What to Know About the New Federal Regulations for Energy Efficiency

The Department of Energy (DOE) regularly enacts rules aimed at reducing energy consumption and pollution in the United States. With the most recent 2023 HVAC regulatory changes now in effect, you might wonder how these changes impact new air conditioners, energy efficiency and whether they’ll mean you need to replace your home’s AC system. Here are the answers to many of the frequently asked questions on these new standards.

Why Did the DOE Make HVAC Regulatory Changes?

The new guidelines, which took effect on January1, 2023, cover new air conditioning systems and heat pumps. These changes aim to standardize and optimize energy efficiency, create more environmentally friendly options and develop new standards for refrigerants and testing methods.

How Is Heating and Cooling Efficiency Measured?

All air conditioners and heat pumps receive a seasonal energy efficiency ratio (SEER) signifying the level of cooling output over a normal cooling season (in British thermal units or BTUs) divided by the electricity consumed (in watt-hours). The higher the SEER rating, the more energy efficient the system is, as it can remove the same level of heat using less energy. This rating process has been an industry standard since the 1970s, empowering consumers to easily compare different AC units and choose ones that meet their energy efficiency needs.

Many air conditioners also have an energy efficiency ratio (EER) calculated by dividing the cooling output (BTUs per hour) by the electrical power input (in watts) at a single point in time. Unlike SEER, EER does not factor in seasonal changes and instead evaluates the unit’s efficiency during peak operation. EER is used for identifying an air conditioning system’s operation during the hottest days of the year.

Heat pump heating efficiency is tested utilizing the heating seasonal performance factor (HSPF). This ratio finds the total heating required during the heating season (in BTUs) divided by the total watt-hours of power consumed. Like SEER and EER, a higher HSPF rating shows greater energy efficiency. HSPF has been a traditional heating efficiency metric since the late 1980s.

How Are SEER2, EER2 and HSPF2 Different?

SEER2, EER2 and HSPF2 are the latest ways to determine air conditioning and heat pump efficiency. These brand-new standards give homeowners a more reliable understanding of their energy use when they install a particular AC unit or heat pump.

SEER2-compliant designs also use updated refrigerants with less global warming potential (GWP) and ozone depletion potential (ODP) compared to refrigerants used in the past. Outdated R-22 (Freon) and R-410A (Puron) will be recovered and sold for fixing older units, but they won’t be allowed in new HVAC systems.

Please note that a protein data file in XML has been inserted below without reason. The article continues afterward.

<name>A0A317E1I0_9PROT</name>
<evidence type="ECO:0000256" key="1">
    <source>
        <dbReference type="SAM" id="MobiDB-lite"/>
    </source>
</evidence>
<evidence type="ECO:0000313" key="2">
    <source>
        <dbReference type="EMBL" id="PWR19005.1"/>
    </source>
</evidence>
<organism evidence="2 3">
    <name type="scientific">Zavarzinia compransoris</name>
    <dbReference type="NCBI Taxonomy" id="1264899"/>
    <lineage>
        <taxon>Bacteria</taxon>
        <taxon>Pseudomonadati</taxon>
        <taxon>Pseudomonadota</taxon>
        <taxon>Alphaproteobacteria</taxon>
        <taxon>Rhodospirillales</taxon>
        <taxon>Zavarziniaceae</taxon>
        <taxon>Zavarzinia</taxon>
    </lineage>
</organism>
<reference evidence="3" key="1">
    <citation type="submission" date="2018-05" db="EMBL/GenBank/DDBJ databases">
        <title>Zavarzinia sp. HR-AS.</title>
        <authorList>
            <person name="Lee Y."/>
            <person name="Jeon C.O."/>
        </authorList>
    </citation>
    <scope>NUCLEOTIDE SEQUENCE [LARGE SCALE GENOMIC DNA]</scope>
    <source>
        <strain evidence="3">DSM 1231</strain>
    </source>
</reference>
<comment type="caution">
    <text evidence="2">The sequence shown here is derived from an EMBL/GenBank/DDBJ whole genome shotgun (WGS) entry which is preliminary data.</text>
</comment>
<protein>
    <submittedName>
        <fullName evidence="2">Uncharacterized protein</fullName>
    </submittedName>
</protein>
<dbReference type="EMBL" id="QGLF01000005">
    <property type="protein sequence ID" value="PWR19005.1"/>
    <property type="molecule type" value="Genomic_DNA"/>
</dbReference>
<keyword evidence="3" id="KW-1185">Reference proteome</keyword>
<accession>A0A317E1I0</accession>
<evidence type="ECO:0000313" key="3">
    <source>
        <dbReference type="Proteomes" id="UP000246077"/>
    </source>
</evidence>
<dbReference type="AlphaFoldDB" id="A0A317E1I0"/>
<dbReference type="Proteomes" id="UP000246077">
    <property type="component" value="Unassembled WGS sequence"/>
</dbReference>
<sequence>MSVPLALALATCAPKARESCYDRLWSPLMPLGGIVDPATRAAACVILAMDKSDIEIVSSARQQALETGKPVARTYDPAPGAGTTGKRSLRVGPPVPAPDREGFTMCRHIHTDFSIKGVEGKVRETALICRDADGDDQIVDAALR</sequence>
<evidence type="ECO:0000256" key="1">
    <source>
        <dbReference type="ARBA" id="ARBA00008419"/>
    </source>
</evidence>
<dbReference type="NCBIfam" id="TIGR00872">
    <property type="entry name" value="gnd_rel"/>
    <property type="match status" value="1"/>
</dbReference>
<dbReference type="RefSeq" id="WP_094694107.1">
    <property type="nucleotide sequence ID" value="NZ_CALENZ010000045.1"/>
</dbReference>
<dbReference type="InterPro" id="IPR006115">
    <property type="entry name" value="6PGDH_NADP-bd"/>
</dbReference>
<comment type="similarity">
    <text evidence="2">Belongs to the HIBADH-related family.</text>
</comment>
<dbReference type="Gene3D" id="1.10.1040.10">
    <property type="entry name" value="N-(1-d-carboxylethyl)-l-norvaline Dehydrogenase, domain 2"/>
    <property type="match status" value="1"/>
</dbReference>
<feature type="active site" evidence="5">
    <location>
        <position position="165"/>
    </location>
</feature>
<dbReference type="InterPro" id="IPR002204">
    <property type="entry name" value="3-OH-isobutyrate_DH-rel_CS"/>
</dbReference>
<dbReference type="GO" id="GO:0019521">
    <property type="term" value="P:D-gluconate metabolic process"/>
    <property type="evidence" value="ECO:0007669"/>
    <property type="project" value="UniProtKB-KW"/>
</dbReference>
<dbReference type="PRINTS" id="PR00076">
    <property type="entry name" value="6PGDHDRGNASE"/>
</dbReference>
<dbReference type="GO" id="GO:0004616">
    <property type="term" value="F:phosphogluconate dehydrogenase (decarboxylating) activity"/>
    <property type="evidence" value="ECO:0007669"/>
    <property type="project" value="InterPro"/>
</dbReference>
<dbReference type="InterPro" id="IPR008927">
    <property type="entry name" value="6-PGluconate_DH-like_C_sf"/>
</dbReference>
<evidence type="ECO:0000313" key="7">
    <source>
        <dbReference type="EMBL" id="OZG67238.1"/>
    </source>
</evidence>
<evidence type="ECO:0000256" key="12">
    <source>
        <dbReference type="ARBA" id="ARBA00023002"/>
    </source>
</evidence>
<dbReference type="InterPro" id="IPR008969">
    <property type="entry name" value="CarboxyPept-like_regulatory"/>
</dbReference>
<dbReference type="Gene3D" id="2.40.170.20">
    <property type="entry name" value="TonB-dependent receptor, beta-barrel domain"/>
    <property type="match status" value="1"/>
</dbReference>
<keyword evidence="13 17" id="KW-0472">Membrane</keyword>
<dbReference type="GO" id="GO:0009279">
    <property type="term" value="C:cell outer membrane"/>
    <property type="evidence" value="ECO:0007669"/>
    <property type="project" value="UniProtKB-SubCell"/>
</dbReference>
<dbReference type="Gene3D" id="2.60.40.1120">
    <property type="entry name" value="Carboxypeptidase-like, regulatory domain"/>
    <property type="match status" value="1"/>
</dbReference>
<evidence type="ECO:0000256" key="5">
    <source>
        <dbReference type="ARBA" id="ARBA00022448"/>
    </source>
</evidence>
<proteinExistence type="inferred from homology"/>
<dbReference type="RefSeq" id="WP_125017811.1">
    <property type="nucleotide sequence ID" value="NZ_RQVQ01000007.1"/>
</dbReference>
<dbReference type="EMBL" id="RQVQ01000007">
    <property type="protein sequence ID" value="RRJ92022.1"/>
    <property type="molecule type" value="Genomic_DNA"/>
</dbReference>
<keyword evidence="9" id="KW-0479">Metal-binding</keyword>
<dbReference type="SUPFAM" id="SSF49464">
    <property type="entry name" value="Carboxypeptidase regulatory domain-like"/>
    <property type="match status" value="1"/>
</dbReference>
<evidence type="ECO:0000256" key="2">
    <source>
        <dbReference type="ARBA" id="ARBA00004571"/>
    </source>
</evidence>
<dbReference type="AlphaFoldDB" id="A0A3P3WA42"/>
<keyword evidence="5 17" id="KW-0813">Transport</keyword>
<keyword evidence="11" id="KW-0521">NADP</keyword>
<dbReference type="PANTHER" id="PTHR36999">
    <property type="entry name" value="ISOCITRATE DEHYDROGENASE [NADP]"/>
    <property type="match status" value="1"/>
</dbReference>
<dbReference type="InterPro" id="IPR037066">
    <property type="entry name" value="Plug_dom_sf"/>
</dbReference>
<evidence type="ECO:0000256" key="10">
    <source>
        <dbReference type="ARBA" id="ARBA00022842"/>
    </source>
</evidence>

What Are the New 2023 Federal Regulations for Energy Efficiency?

The changes in HVAC system evaluation specifications mean SEER2, EER2 and HSPF2 are more precise. They include testing equipment under more practical field conditions, accounting for ductwork and static pressure, which SEER, EER and HSPF ratings don’t factor into calculations.

The new AC and heat pump energy efficiency requirements for 2023:

    • Air conditioners installed in the North: 13.4 SEER2 (14 SEER)
    • Air conditioners installed in the South: 14.3 SEER2 (15 SEER)
    • Air conditioners installed in the Southwest: 14.3 SEER2 (15 SEER) & 11.7 EER2 (12.2 EER)
    • Heat pumps installed nationwide: 14.3 SEER2 (15 SEER) & 7.5 HSPF2 (8.8 HSPF)

How Do I Find My Current HVAC Efficiency Rating?

The first place to look is the yellow EnergyGuide label attached to the side of your air conditioning unit or heat pump. You can also look for your air conditioner or heat pump’s make and model on the DOE’s Energy Compliance Certification Database.

Units installed earlier than 2023 will have a SEER rating. Those made in 2022 or earlier but installed after January 1, 2023, will also have a SEER rating. All units made and installed in 2023 or later will have a SEER2 rating.

Note that air conditioners manufactured before 2023 can only be installed in the Northern U.S. In the South, SEER2-compliant units are required from January 1 onward. If an HVAC company violates these regulations and the DOE punishes them, they must replace the non-compliant AC unit without billing the homeowner.

Do I Need to Replace My Existing HVAC System?

No, the change to SEER2, EER2 and HSPF2 only affects newly made and installed HVAC units. There isn’t any legal requirement to replace your current cooling system. However, if you’re looking to upgrade, meeting the 2023 HVAC regulatory changes will save you money on energy bills and comes with more advanced features, including smart thermostats and zoning.

Partner with Service Experts Heating, Air Conditioning & Plumbing For HVAC Service in the U.S.

Whether you determine now is the time to replace your existing AC system, or you want to keep your current air conditioner in top shape and going strong, Service Experts Heating, Air Conditioning & Plumbing can help. We’re on top of the 2023 HVAC regulatory changes and testing requirements, so we can help you select and install a compliant AC or heat pump. We also perform reputable air conditioning maintenance and repairs if you’re not prepared to replace your system.

When you reach out to Service Experts Heating, Air Conditioning & Plumbing, you’re partnering with an HVAC company that understands your needs. We are devoted to your comfort, environmental sustainability and total satisfaction.

Eager to switch to a SEER2-compliant AC? Still have questions? Call Service Experts Heating, Air Conditioning & Plumbing at 866-397-3787 today, and we’ll help you every step of the way!

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